The AASS gene provides instructions for making an enzyme called aminoadipic semialdehyde synthase. This enzyme is found in most tissues, with the highest amounts found in the liver. Aminoadipic semialdehyde synthase is involved in the breakdown of the amino acid lysine, a building block of most proteins. It is called a bifunctional enzyme because is performs two functions. One function, called lysine-ketoglutarate reductase, breaks down lysine to a molecule called saccharopine. The other function, called saccharopine dehydrogenase, breaks down saccharopine to a molecule called alpha-aminoadipate semialdehyde.
At least five mutations in the AASS gene have been found to cause hyperlysinemia. Most of these mutations change single amino acids in aminoadipic semialdehyde synthase. These mutations are thought to decrease or eliminate enzyme activity, resulting in an inability to break down lysine. Lysine that is not broken down accumulates in the blood, but it typically causes no health problems.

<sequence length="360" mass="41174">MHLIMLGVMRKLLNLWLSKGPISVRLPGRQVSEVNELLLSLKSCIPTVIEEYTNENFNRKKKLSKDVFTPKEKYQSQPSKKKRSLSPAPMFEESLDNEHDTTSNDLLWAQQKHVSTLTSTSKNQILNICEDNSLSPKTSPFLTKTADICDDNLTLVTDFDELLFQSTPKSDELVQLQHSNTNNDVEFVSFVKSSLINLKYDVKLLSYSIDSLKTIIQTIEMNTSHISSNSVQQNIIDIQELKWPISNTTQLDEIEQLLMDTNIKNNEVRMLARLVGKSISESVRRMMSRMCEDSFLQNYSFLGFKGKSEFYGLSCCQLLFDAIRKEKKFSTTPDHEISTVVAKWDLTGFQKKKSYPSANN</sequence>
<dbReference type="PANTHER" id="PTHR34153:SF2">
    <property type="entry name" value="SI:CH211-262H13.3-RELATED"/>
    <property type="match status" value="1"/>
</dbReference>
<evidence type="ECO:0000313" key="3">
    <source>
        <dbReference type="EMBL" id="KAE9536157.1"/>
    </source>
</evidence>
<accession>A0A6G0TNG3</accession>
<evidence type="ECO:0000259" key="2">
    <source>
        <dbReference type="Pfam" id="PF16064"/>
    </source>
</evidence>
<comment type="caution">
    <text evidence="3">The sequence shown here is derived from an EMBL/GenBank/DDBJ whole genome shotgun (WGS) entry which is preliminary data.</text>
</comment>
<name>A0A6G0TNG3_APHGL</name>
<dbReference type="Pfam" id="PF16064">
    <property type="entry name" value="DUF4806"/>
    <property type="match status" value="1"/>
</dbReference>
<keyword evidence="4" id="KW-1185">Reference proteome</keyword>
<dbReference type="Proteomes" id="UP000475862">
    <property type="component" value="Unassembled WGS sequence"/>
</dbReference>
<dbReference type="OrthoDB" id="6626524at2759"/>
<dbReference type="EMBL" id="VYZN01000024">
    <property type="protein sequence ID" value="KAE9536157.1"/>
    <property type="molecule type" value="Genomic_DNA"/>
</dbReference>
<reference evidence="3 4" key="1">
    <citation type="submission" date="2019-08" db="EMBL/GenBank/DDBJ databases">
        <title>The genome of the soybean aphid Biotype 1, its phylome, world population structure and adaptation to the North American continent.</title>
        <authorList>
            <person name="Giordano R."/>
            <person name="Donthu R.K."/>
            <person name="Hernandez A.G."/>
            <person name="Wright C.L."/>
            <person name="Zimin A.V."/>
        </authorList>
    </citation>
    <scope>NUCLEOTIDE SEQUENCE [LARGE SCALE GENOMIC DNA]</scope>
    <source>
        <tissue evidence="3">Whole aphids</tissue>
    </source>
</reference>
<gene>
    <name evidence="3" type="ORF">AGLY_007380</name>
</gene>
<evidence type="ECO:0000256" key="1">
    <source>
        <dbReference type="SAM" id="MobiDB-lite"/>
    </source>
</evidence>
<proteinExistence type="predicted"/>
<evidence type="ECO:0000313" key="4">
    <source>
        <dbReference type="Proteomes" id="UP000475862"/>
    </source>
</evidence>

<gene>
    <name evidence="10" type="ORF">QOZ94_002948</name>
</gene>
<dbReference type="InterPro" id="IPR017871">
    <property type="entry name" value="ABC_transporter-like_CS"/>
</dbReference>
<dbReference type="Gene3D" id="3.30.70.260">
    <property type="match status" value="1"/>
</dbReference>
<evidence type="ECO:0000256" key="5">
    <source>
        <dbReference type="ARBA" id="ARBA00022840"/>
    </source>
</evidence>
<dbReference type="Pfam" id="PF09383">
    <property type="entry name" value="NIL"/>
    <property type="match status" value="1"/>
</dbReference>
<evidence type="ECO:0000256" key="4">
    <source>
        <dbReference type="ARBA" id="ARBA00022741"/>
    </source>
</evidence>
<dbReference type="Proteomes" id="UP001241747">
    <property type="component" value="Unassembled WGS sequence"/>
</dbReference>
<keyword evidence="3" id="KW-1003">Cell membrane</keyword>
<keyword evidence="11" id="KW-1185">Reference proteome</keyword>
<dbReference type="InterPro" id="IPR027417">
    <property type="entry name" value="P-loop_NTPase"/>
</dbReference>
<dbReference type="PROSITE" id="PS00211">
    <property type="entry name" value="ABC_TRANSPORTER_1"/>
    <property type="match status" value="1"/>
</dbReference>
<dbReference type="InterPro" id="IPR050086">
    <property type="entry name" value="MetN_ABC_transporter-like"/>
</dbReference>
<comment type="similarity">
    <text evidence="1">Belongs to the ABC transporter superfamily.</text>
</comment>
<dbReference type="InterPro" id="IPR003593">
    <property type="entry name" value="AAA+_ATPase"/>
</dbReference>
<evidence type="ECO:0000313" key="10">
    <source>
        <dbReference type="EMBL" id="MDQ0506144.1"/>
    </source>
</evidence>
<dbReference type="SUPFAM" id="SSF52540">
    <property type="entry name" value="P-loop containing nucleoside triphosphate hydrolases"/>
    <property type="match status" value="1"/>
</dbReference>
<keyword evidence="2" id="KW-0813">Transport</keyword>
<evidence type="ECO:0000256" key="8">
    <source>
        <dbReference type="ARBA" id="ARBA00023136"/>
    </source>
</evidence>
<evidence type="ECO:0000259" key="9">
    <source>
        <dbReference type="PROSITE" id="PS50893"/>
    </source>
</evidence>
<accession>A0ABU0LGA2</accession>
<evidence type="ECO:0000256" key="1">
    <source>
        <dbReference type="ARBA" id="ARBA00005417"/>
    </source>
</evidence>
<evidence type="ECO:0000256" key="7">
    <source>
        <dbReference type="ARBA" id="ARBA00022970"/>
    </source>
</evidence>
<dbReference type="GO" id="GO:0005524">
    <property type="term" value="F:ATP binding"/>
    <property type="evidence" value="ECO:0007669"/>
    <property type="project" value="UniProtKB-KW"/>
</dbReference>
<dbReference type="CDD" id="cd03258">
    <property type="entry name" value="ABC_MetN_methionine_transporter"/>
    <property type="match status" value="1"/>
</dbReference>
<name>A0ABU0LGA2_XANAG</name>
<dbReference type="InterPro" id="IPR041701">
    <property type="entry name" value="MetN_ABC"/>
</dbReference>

When mutations in the AASS gene impair the breakdown of saccharopine, this molecule builds up in blood and urine. This buildup is sometimes referred to as saccharopinuria, which is considered to be a variant of hyperlysinemia. It is unclear if saccharopinuria causes any symptoms.
- alpha-aminoadipate semialdehyde synthase
- aminoadipic semialdehyde synthase
- lysine-2-oxoglutarate reductase
- lysine-ketoglutarate reductase /saccharopine dehydrogenase